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The Member of the Wedding by Carson McCullers
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The Fault in Our Stars by John Green
The Fault in Our Stars
by John Green (Goodreads Author)
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No One Belongs Here More Than You by Miranda July
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The Solitude of Prime Numbers by Paolo Giordano
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The Presentation of Self in Everyday Life by Erving Goffman
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Mathematics by Keith J. Devlin
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Program or Be Programmed by Douglas Rushkoff
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Computer Power and Human Reason by Joseph Weizenbaum
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The Big New Yorker Book of Cats by The New Yorker
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More of Maja's books…
Rainer Maria Rilke
“The point of marriage is not to create a quick commonality by tearing down all boundaries; on the contrary, a good marriage is one in which each partner appoints the other to be the guardian of his solitude, and thus they show each other the greatest possible trust. A merging of two people is an impossibility, and where it seems to exist, it is a hemming-in, a mutual consent that robs one party or both parties of their fullest freedom and development. But once the realization is accepted that even between the closest people infinite distances exist, a marvelous living side-by-side can grow up for them, if they succeed in loving the expanse between them, which gives them the possibility of always seeing each other as a whole and before an immense sky.”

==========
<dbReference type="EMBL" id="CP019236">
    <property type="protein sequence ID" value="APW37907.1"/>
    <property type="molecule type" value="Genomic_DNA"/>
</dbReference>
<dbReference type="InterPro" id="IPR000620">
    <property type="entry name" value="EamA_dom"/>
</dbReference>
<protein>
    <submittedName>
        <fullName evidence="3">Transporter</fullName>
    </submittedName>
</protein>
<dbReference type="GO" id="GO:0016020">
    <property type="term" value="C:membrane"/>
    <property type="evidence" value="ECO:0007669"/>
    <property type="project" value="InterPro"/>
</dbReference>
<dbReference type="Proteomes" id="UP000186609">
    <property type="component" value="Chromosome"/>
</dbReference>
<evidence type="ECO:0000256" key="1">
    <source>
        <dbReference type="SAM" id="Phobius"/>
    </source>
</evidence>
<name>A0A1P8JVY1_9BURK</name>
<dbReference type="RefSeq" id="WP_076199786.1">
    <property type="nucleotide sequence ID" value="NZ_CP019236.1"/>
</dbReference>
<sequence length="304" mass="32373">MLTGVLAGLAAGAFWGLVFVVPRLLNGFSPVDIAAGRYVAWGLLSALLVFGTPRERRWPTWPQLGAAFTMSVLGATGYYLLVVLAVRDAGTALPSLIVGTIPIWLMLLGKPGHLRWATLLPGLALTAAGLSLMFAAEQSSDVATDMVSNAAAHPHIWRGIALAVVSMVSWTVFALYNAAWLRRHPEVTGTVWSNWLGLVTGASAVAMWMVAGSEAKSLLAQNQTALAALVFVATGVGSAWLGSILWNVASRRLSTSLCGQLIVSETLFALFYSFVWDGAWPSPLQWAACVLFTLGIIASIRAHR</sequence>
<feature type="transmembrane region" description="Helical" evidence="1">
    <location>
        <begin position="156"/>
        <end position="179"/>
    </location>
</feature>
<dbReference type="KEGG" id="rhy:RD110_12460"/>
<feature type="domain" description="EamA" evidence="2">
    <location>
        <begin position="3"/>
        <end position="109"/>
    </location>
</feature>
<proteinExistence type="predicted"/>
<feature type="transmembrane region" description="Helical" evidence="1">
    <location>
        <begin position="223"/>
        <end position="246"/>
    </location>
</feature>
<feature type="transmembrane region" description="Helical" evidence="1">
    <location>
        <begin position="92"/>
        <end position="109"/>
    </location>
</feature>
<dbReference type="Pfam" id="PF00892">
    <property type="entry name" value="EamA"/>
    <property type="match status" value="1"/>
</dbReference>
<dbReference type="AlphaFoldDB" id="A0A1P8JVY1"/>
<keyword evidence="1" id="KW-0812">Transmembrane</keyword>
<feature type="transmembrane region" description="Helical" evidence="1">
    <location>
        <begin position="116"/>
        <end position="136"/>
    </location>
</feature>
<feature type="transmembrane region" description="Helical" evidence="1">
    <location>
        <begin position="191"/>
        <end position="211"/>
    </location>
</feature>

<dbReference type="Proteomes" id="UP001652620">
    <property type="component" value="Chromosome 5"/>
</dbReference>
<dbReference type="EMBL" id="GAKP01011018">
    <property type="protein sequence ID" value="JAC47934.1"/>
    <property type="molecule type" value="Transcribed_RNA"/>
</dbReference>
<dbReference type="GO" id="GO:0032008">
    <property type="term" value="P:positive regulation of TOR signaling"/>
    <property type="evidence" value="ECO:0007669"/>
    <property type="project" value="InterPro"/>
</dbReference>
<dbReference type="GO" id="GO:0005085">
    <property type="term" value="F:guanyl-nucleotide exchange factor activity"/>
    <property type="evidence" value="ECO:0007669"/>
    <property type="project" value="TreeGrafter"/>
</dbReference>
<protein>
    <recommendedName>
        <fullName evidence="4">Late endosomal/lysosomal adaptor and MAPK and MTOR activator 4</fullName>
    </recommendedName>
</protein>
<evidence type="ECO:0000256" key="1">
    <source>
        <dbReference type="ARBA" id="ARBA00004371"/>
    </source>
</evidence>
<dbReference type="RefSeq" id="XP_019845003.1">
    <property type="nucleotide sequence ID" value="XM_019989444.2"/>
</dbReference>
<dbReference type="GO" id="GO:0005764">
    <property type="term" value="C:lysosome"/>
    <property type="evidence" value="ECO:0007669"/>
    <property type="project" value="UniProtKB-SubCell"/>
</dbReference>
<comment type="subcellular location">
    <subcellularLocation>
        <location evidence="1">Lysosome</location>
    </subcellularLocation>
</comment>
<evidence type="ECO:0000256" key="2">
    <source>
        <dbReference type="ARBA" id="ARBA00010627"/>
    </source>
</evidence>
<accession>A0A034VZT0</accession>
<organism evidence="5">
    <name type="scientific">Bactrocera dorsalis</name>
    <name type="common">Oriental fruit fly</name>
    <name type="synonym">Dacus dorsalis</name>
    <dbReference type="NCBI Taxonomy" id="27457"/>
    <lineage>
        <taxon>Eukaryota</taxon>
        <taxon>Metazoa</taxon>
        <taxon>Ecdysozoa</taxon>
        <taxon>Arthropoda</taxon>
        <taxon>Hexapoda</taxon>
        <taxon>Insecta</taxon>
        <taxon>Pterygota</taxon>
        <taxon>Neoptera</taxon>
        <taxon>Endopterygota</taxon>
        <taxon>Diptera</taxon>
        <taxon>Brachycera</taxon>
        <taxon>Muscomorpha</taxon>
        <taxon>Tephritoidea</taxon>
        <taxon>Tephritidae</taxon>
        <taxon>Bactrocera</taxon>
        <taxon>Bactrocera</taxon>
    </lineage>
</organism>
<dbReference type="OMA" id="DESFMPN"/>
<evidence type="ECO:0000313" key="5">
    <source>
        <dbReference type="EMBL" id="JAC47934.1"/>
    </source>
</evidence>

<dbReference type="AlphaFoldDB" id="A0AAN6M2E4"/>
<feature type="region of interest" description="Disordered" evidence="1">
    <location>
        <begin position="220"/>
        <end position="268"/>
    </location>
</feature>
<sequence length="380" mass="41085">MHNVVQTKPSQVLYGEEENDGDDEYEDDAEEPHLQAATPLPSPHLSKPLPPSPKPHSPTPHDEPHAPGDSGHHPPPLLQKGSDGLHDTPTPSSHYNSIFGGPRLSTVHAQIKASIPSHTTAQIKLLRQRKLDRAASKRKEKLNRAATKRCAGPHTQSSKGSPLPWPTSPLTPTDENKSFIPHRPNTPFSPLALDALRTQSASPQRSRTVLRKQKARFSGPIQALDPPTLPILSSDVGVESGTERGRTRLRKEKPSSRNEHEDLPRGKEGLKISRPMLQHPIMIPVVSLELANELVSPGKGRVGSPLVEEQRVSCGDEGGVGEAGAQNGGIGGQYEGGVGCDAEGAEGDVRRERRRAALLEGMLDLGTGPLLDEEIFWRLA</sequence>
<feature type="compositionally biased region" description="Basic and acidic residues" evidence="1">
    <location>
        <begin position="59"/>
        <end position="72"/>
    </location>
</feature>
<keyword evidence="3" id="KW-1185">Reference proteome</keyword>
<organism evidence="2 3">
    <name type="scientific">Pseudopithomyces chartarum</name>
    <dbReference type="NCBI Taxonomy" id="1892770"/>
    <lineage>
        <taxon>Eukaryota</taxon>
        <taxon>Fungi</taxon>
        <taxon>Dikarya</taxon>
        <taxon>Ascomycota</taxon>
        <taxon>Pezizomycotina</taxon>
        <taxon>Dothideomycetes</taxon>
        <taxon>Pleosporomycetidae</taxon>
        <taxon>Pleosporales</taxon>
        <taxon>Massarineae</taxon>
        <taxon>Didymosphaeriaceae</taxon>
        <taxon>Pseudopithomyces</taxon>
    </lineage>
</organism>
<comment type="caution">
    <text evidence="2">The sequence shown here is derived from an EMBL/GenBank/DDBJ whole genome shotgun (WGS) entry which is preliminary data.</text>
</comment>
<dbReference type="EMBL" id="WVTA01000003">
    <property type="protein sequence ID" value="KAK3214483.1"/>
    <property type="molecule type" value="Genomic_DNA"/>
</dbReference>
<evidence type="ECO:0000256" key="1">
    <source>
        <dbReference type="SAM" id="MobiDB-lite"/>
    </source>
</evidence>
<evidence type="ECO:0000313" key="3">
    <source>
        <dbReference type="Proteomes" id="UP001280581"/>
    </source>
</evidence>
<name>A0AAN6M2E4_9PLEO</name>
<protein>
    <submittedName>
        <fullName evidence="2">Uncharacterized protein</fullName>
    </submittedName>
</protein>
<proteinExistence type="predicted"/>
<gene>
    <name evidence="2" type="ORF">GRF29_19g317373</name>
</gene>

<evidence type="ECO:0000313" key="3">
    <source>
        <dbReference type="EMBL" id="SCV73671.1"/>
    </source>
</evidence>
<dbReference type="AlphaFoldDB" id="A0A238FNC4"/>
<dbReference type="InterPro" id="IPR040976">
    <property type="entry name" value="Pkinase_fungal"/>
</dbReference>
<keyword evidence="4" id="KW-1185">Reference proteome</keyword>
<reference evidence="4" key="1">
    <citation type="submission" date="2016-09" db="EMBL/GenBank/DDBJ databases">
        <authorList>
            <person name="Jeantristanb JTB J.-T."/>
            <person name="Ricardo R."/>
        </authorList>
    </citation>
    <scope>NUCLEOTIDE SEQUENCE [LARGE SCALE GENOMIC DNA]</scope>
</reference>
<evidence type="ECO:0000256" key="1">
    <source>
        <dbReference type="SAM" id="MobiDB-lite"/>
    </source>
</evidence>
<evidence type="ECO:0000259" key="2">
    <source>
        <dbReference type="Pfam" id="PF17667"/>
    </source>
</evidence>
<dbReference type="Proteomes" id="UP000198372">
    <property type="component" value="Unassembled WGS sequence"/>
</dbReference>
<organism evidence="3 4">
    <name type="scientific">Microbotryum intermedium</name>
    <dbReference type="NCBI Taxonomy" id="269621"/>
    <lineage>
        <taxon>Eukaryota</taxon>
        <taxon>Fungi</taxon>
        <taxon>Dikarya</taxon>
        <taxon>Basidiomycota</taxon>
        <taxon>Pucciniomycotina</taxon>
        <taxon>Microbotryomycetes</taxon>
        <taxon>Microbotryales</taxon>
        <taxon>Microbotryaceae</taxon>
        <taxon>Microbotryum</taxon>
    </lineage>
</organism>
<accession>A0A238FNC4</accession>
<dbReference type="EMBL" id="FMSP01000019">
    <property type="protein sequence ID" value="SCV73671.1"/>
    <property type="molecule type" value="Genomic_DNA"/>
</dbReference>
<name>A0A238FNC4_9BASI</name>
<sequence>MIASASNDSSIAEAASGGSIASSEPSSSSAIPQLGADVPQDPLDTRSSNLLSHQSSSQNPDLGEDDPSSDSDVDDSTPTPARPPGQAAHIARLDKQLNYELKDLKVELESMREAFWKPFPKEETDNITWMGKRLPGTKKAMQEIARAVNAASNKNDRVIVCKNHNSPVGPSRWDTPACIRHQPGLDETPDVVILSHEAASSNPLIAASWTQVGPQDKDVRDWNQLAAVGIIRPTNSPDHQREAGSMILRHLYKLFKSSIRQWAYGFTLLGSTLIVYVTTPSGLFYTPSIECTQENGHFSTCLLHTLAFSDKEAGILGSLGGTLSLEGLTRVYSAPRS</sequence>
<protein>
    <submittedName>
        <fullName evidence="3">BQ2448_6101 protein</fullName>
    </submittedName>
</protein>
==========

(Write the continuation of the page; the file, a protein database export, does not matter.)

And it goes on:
Rainer Maria Rilke, Letters to a Young Poet

Oscar Wilde
“A bore is someone who deprives you of solitude without providing you with company.”
Oscar Wilde

“People use the word 'love' a lot of different ways. Take me, for instance. I am often heard saying that I love my mom and dad. I am also often heard saying that I love pizza.
What am I saying when I say I love my mom and dad? I'm saying that I care about them. I'm saying that I love spending time with them and that I talk to them every chance I get. I'm saying that if they needed me, I would do every humanly possible to help them. I'm saying that I always want what's best for them.
What am I saying when I say I love pizza? Am I saying that I care deeply about pizza? Am I saying that I have a relationship with pizza? Am I saying that if pizza had a problem, I would be there for the pizza? (What? Not enough pepperoni? I'll be right there!)
Of course not. When I say I love pizza, I'm just saying that I enjoy eating pizza until I don't want any more pizza. Once I'm tired of the pizza, I don't care what happens to the rest of it. I'll throw it away. I'll feed it to the dog. I'll stick it in the back of the refrigerator until it gets all green and moldy. It doesn't matter to me anymore.
These are two very different definition of the word 'love'.
It gets confusing when people start talking about love, and especially about loving you. Which way do these people love you? Do they want what is best for you, or do they just want you around because it is good for them, and they don't really care what happens to you?
Next time someone looks deeply into your eyes and says 'I love you', look very deeply right back and say, 'Would that be pizza love, or the real thing?”
Mary Beth Bonacci, Real Love: Answers to Your Questions on Dating, Marriage and the Real Meaning of Sex

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